Sweetpotato processing

Sweetpotato processing

Sweetpotato is mainly consumed as fresh boiled roots. However, in some parts of East Africa sweetpotato is traditionally processed into dried chips and/or flour to preserve the roots for household food security and to a lesser extent for sale in rural markets.

 Besides permitting better preservation, the drying and processing of sweetpotato into dried chips and flours offers other opportunities such as:

• facilitating storage and transport; • reducing bulkiness and losses due to high perishability of fresh roots (if roots are left in the ground further weevil attack can occur, this damage increases the risk of other pathogens getting in and destroying the roots); • increased shelf life; • greater nutritive value due to the fact that as a great part of the water content is removed, the carbohydrates, pectin, proteins, oils and mineral salts are concentrated in the tissues of dried food products;

• creating new income opportunities for farmers such as new markets and new sources of income

• changing some of the negative attitudes about sweetpotato consumption, and enabling them to see sweetpotato as an important commercial crop with a diverse range of uses, and consumers Although sweetpotato flour has great potential for use as an ingredient in many marketable products, traditional processing methods of sweetpotato, which involve exposing peeled, sliced and unwashed slices directly to sun present certain problems, including:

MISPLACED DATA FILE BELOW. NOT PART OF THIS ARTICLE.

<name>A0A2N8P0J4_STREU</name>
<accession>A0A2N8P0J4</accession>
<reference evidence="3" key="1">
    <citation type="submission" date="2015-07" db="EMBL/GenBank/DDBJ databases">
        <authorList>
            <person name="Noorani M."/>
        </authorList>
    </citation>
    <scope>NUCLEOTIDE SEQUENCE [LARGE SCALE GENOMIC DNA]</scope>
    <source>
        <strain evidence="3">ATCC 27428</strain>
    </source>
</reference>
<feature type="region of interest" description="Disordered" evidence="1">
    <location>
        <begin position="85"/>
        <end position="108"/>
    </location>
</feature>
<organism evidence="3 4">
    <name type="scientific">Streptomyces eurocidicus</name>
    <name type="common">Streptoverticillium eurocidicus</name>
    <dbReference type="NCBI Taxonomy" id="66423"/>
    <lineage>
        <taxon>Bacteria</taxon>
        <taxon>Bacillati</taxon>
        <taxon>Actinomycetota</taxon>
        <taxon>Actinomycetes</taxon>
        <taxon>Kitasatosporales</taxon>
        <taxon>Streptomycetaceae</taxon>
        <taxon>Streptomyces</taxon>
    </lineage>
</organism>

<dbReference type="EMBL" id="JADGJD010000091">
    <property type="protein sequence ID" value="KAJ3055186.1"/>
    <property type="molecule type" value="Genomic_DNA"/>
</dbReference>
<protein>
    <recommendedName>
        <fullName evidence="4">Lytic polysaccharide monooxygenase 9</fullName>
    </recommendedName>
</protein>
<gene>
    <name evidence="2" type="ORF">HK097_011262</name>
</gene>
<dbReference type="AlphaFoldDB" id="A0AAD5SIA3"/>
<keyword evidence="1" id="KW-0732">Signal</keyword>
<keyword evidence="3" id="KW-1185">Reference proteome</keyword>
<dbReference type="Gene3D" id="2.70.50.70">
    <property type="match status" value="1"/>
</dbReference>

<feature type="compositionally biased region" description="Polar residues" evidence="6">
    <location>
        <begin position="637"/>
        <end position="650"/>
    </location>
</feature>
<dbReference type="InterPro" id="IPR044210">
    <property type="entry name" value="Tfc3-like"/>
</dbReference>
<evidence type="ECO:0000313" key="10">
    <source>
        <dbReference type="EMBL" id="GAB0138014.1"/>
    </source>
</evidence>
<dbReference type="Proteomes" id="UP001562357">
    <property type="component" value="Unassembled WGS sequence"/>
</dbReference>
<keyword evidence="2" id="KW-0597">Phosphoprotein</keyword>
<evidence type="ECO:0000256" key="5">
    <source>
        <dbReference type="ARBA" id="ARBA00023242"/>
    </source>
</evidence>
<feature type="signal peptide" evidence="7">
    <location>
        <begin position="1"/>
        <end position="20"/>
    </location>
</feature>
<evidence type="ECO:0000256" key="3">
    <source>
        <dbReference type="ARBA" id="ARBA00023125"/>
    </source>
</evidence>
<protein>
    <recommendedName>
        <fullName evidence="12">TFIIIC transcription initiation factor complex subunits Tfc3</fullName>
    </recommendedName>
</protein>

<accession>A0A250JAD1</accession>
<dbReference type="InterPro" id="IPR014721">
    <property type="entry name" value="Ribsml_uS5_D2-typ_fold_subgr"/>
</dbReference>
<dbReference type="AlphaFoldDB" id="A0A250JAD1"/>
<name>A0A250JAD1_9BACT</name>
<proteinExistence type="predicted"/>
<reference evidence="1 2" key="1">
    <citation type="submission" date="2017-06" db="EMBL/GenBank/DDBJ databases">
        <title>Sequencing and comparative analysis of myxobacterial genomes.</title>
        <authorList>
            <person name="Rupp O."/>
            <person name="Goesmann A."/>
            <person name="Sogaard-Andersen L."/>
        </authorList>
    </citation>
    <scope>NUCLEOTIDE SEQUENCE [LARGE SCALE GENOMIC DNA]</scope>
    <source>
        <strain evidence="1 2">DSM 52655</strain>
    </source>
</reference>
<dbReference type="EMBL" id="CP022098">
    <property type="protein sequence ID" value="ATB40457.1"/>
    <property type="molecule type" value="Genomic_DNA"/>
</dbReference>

• high dependency on climatic conditions (if its going to rain product has to be gathered up and taken to a dry, safe place)

• high manual labour requirements for peeling, slicing, spreading out to dry, turning the product during drying, guarding product from hungry livestock, moving product if weather changes etc

• difficulties in maintaining hygienic conditions can lead to products becoming contaminated by micro-organisms and dust

• lack of control of enzymatic oxidative browning and other reactions leading to discoloured and/or strong smelling sweetpotato flour

• lack of uniformity in terms of chip size Some of the factors commonly mentioned as affecting the quality of dried chips include: appearance; size of slices; uniformity and intensity of colour; defects such as skin planks; presence of contaminants. Different sweetpotato varieties will have different dried chip and flour properties such as taste and colour, and farmers might like to test several different varieties in order to choose which variety to plant for the different products. Improved processing methods have been developed to help overcome some of the problems associated with traditional methods, in order to produce sweetpotato flour with improved odour, colour and nutritional quality. However the cost of the improved methods is higher than that of the traditional methods, and therefore might be more suited to use by farmer groups working together. 89